The Gods Lie

The Gods Lie (Kamisama ga Uso wo Tsuku), By Kaori Ozaki. Translation: Melissa Tanaka
Kamisama ga Uso wo Tsuku
By Kaori Ozaki
Translation: Melissa Tanaka

A complicated truth that every child eventually has to figure out is that all the adults they look up to are flawed individuals who will even betray their trust from time to time. It’s a painful lesson to learn, even within the most stable and supportive family environment. But the main protagonists of The Gods Lie are brought together by similar personal loss, which renders the lesson all the more heartwrenching during the latter half of the book. It’s a heady mix of budding romance, death, and abandonment, compressed into an intimate domestic drama that takes place over the course of one summer. But Kaori Ozaki uses a delicate touch that preserves the essential sweetness of her characters.

The two youngsters at the center of the story start out as typical manga archetypes. 6th grader Natsuru Nanao loves soccer. But he hasn’t yet learned to comport himself around girls, and they’ve in turn mostly snubbed him. But he takes notice of reserved tall girl Rio Suzumura. The two strike up a friendship when Natsuru asks her to adopt an abandoned kitten he found under a bridge, since he's unable to keep it. Rio and her younger brother Yuuta live alone and unsupervised in a rickety old house because their father apparently spends long stretches in the Pacific Northwest as a commercial fisherman. This strikes a chord with Natsuru, since he’s being currently raised as an only child by an overworked single mother.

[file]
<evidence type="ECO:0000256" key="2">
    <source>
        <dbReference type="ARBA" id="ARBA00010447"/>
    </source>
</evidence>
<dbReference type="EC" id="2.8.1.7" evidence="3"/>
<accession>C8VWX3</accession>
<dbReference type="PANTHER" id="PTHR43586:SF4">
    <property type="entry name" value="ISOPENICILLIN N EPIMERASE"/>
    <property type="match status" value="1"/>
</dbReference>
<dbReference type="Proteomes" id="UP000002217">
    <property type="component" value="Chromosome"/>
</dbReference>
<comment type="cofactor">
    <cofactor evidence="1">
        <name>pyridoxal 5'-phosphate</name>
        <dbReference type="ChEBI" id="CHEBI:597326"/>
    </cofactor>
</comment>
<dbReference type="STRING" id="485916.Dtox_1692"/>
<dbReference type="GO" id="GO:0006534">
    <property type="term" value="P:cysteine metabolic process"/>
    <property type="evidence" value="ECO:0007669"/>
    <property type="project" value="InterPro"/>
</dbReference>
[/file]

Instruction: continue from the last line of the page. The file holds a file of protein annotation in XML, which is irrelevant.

Matters come to a head when Natsuru’s beloved coach is hospitalized and he finds himself clashing with the new coach’s diametrically different teaching style. When summer break arrives, he lies to his mom and ditches soccer camp. With nowhere else to go, he ends up moving into Rio and Yuuta's house. Now, manga readers will recognize some of the tropes of this living arrangement. There are the awkwardly intimate sleeping situations, Japanese bathing humor, learning how to socialize at the dining table. There’s even scenes involving the requisite summer festival and visit to the beach. On the surface, Ozaki’s own controlled linework doesn't vary much from the conventional seinen style.

However, these elements aren’t exploited to generate the usual silly misunderstandings found in much commercial manga. Both Rio and Natsuru approach playing house with the quiet earnestness of children struggling to find their place in the world. Both are able to find a sense of purpose in their lives by substituting for teach others absent parental figures. As they settle into their respective roles, a tranquility they’ve been desperately craving descends on the household. It isn’t long before both feel something approaching love.

Summer has to end eventually, and a series of unexpected revelations throws the makeshift family into turmoil. Rio and Natsuru’s house playing serves as a temporary respite from the actual complications adults face in daily life. Coming to terms with this messiness is an inevitable part of growing up. But as Rio and Natsuru also learn, so is keeping as much of the messiness at bay for the sake of protecting the happiness of the people under their care.